We all know disability draws the attention of others. I get it. I look, too. We often feel like everybody is Evan’s friend. (Mostly, pretty girls. Evan has moves like Jagger. Be jealous.) People we don’t recognize will stop to talk to Evan because they know him from somewhere. Occasionally, they will tell us how they are acquainted with him. But usually, we go without ever discovering how our celebrity son knows these people. This has made us more aware, whether we realize it or not, somebody’s always watching. (Que music: “I always feel like … somebody’s wAtching me.” Did I just give away my age again?)
From Acts 16:22-24Msg – After Paul and Silas had been beaten, thrown in jail, under heavy guard and clamped in leg irons: “Along about midnight, Paul and Silas were at prayer and singing a robust hymn to God. The other prisoners couldn’t believe their ears.”
Somebody was watching Paul and Silas that night.
After an earthquake, the jailer thought the prisoners had escaped. Because of this, he wanted to kill himself. Paul and Silas showed him they were all accounted for. Not only did this moment bring the jailer to belief in Jesus, but later, his entire family. (There is so much more great detail to this story. Read it all in Acts 16:16-40)
Paul and Silas had reason to complain. They had reason to whine and moan and even run away when given the opportunity. But they stayed. They sang hymns to God. And people were watching.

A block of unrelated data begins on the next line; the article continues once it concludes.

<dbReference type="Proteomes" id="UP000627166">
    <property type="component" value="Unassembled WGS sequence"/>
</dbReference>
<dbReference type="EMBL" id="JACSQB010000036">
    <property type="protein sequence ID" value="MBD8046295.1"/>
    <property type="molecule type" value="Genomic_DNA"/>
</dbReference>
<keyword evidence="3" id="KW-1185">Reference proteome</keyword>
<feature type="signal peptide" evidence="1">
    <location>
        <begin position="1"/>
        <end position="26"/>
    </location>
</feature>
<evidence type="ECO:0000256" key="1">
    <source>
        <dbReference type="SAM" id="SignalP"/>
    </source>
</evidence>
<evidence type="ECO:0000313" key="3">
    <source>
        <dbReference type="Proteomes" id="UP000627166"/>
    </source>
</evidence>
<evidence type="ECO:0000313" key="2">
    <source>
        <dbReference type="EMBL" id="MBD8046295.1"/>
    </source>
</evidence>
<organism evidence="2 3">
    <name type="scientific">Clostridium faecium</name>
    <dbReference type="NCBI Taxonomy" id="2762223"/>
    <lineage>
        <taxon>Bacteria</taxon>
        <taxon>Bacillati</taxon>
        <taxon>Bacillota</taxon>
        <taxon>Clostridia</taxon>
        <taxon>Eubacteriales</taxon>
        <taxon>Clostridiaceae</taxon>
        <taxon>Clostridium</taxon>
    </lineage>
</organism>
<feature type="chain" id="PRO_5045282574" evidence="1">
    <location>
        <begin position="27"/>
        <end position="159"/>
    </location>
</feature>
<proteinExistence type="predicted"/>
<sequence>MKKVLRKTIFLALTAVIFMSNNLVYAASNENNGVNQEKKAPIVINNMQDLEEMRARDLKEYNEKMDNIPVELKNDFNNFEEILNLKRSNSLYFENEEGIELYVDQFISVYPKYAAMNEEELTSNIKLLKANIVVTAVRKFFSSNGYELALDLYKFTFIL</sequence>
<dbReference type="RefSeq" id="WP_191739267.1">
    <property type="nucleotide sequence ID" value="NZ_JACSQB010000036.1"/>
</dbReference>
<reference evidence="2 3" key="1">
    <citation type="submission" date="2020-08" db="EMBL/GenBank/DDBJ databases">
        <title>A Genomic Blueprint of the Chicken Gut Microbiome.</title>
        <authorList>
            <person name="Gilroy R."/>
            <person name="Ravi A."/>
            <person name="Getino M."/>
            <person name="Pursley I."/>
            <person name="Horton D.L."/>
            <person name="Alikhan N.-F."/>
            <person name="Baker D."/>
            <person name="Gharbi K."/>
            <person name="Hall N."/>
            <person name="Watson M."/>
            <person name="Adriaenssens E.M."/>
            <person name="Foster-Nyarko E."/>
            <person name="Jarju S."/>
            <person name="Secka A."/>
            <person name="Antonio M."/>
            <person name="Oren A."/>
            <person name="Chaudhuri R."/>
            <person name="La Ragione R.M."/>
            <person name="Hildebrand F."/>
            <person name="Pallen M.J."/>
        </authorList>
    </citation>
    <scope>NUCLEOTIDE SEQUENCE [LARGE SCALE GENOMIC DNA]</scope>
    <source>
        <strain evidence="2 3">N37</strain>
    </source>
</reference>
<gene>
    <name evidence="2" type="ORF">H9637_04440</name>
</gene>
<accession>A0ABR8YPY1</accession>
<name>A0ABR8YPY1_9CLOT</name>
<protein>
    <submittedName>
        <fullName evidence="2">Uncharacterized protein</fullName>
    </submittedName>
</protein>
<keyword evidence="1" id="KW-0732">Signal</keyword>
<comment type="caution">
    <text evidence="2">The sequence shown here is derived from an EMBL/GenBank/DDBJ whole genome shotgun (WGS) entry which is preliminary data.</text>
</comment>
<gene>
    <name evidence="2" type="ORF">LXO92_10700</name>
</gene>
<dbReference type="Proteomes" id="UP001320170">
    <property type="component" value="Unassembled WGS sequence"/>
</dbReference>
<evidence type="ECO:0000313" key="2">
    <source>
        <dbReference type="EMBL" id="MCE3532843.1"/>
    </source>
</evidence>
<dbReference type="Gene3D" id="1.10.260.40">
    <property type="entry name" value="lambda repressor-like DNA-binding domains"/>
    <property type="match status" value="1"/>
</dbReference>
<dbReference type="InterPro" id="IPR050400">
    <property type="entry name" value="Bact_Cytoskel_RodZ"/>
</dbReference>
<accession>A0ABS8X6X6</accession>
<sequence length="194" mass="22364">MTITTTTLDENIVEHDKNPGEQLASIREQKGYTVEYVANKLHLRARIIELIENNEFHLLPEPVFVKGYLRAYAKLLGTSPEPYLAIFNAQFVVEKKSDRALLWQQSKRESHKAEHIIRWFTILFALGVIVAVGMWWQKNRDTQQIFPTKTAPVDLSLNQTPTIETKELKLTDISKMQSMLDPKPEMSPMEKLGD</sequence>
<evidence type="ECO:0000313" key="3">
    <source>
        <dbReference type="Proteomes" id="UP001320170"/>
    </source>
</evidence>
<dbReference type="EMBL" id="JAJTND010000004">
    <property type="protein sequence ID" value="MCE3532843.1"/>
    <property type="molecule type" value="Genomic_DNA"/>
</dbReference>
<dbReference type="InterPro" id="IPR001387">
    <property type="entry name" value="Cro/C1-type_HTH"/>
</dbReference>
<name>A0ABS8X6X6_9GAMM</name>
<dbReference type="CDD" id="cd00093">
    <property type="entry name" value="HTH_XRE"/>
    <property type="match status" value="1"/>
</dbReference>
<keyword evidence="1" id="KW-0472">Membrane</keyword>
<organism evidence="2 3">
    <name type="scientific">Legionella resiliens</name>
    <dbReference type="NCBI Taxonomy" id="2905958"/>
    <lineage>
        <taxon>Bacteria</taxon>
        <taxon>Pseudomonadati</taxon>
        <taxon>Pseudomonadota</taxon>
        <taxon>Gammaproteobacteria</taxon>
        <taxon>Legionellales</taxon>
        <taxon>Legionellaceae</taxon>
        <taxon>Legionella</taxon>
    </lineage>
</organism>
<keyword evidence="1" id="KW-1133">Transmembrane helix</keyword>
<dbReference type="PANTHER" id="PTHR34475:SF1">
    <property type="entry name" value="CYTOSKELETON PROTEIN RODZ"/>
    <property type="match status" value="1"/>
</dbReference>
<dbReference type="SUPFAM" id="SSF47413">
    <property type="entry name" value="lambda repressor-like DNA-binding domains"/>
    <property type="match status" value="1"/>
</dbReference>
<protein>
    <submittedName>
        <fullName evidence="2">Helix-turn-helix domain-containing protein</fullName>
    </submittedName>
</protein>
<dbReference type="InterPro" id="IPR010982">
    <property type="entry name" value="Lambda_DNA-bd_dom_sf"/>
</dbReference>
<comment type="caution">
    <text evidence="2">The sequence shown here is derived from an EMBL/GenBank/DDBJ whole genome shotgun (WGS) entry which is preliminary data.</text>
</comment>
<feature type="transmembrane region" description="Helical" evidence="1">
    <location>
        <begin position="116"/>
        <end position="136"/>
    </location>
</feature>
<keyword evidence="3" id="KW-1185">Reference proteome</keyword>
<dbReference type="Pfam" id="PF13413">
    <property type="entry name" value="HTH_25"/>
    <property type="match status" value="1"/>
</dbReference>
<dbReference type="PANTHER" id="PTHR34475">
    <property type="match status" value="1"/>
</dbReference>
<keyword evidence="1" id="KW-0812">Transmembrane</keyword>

What if people were watching a different story? What if Paul and Silas were bemoaning their situation that night? From the looks of things they had every right to groan about being beaten up, complain about being thrown in jail, among several other things. Why didn’t they run after the earthquake? I wonder if the jailer would have been as interested in hearing what they had to say about Jesus after listening to them complain? Would the whole jailer’s family be praising Jesus right now if we heard only of Paul and Silas’ struggles?
Does anyone want to hear about what Jesus has done in my life after only complaining about the weight of special needs?
I won’t stop being honest about the challenges of this life. Paul and Silas’ story was honest. They had a rough go, for sure. Acts 16 doesn’t shy away from being truthful about their day. But at the end of that hard day, they sang robust hymns to God. Acts 16 goes on to tell us they encouraged their friends in the faith, as well.
Be honest. Praise God. Encourage others.
My hard days shouldn’t be an excuse to whine and moan, but all the more reason to turn to prayer and singing to God. My hard days should be a conduit for encouraging others, building others up in the faith.
Because you never know who is watching.